Now, during my 9 nights stay I was the only paying guest, with the exception of one night, when a party of four French quintupled our number. Staff was reduced to 13 guys, the minimum which seems to be necessary to keep the premises from falling apart. Anyway, at times it felt a bit awkward to be the only guest, being the sole center of interest. On the other hand, I was able to pick my breakfast, lunch and dinner dishes each and every day (usually it's a mix of buffets and set menus). 

 

 

23 Fotos Klaus Tanzania 114.JPG

 

Stephen, the current manager and my guide Hamisi, having a chat before one of our morning drives

Edited by ice
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The concession

 

Those who've been there know how busy the concession can be, especially when the migration comes to town (Ndutu is where the wildebeest usually give birth in the millions). Another huge advantage: the NCAA allows off road driving.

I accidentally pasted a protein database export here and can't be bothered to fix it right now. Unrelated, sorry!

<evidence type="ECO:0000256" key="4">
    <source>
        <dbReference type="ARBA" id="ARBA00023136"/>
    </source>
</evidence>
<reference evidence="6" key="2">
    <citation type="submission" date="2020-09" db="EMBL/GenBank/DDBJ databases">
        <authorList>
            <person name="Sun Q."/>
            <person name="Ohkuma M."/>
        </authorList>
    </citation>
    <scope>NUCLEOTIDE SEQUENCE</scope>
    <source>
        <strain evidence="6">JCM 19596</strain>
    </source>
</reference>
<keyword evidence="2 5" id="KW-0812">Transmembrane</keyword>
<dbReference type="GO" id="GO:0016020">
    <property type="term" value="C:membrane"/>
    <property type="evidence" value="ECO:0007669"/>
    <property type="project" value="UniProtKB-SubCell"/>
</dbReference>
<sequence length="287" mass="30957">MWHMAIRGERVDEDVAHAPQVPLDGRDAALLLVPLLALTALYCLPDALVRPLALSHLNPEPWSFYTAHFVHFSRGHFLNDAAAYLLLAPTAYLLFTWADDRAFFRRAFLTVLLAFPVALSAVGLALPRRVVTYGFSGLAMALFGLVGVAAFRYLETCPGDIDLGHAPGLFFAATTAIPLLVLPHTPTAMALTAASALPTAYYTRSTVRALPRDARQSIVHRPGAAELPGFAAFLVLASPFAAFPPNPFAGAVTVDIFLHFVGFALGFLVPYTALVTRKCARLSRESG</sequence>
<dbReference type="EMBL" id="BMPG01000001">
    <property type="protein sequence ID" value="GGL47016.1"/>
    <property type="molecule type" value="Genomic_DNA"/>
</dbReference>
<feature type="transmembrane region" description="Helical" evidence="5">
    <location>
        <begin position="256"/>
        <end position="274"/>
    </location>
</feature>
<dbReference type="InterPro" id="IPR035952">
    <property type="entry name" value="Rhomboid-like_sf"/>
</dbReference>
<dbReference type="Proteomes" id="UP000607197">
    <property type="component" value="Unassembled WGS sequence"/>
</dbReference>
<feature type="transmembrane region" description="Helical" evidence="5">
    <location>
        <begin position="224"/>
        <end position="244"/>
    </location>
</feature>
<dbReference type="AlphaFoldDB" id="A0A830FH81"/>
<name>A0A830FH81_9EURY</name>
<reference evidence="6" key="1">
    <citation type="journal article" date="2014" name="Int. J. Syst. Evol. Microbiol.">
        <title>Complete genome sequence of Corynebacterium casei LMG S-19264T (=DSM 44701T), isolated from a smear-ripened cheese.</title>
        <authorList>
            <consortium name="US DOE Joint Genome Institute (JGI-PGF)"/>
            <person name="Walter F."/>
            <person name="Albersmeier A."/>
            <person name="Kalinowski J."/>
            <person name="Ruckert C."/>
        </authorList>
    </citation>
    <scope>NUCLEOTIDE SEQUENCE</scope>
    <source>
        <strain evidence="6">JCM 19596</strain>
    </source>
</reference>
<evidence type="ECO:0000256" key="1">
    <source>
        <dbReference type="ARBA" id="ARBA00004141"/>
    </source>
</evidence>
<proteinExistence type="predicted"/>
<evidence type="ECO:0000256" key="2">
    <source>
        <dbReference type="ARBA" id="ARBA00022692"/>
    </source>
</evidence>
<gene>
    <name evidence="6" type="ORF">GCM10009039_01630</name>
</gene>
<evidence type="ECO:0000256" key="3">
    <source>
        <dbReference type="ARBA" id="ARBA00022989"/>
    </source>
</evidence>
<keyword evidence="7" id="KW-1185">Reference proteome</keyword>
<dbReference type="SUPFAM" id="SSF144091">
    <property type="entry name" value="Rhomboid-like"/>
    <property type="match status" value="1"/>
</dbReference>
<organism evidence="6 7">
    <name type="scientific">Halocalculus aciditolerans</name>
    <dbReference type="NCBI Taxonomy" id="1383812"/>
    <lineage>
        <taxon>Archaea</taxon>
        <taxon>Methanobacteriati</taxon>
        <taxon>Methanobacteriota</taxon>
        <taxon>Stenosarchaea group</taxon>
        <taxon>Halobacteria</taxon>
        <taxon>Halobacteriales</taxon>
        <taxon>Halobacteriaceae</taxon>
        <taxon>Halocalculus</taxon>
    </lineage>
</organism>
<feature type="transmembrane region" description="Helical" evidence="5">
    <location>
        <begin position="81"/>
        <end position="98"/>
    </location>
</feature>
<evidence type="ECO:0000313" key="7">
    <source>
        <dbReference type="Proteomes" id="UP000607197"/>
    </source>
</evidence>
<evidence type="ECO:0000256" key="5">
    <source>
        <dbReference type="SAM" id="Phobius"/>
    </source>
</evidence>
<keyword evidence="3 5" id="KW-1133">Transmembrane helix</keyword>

During the off season (dubbed "predator season") traffic is much reduced, at least from what I can tell from my stay in November 2018. Now, this year it was yet another totally different story: We spent appr. 80 h in the bush and saw a total of two other tourist vehicles, both of them passing through from the Serengeti to the Crater. In the end we had all of our sightings for ourselves. Sounds great, right? It was, but it also meant that we had to find pretty much all of these sightings ourselves, no friendly face to face chit chat with other guides or over the radio. Said radio stayed in the off mode the entire time.